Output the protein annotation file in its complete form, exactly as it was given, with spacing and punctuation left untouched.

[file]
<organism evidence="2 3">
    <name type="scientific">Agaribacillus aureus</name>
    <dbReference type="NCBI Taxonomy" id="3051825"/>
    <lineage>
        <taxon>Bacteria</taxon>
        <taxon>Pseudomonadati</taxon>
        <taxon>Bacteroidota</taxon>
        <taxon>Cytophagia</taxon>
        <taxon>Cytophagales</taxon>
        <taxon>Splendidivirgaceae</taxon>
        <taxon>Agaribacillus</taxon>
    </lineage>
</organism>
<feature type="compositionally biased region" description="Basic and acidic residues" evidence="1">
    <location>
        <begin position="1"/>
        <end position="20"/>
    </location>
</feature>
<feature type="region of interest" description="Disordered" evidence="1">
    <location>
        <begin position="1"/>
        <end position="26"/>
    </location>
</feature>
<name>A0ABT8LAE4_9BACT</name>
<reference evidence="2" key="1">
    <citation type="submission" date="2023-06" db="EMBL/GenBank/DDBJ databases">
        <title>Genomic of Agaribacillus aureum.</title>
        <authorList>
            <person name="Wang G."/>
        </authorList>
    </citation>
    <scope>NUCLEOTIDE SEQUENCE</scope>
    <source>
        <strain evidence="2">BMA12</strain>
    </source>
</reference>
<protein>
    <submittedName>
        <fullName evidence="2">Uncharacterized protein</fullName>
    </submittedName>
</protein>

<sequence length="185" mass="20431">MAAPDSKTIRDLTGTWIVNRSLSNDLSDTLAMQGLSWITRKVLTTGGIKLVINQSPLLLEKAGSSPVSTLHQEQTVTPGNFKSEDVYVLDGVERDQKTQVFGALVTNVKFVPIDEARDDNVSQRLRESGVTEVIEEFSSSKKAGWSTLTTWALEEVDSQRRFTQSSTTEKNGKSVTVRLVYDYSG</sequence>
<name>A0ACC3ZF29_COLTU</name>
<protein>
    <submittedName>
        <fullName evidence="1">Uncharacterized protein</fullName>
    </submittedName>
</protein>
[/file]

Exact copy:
<organism evidence="2 3">
    <name type="scientific">Agaribacillus aureus</name>
    <dbReference type="NCBI Taxonomy" id="3051825"/>
    <lineage>
        <taxon>Bacteria</taxon>
        <taxon>Pseudomonadati</taxon>
        <taxon>Bacteroidota</taxon>
        <taxon>Cytophagia</taxon>
        <taxon>Cytophagales</taxon>
        <taxon>Splendidivirgaceae</taxon>
        <taxon>Agaribacillus</taxon>
    </lineage>
</organism>
<feature type="compositionally biased region" description="Basic and acidic residues" evidence="1">
    <location>
        <begin position="1"/>
        <end position="20"/>
    </location>
</feature>
<feature type="region of interest" description="Disordered" evidence="1">
    <location>
        <begin position="1"/>
        <end position="26"/>
    </location>
</feature>
<name>A0ABT8LAE4_9BACT</name>
<reference evidence="2" key="1">
    <citation type="submission" date="2023-06" db="EMBL/GenBank/DDBJ databases">
        <title>Genomic of Agaribacillus aureum.</title>
        <authorList>
            <person name="Wang G."/>
        </authorList>
    </citation>
    <scope>NUCLEOTIDE SEQUENCE</scope>
    <source>
        <strain evidence="2">BMA12</strain>
    </source>
</reference>
<protein>
    <submittedName>
        <fullName evidence="2">Uncharacterized protein</fullName>
    </submittedName>
</protein>

<sequence length="185" mass="20431">MAAPDSKTIRDLTGTWIVNRSLSNDLSDTLAMQGLSWITRKVLTTGGIKLVINQSPLLLEKAGSSPVSTLHQEQTVTPGNFKSEDVYVLDGVERDQKTQVFGALVTNVKFVPIDEARDDNVSQRLRESGVTEVIEEFSSSKKAGWSTLTTWALEEVDSQRRFTQSSTTEKNGKSVTVRLVYDYSG</sequence>
<name>A0ACC3ZF29_COLTU</name>
<protein>
    <submittedName>
        <fullName evidence="1">Uncharacterized protein</fullName>
    </submittedName>
</protein>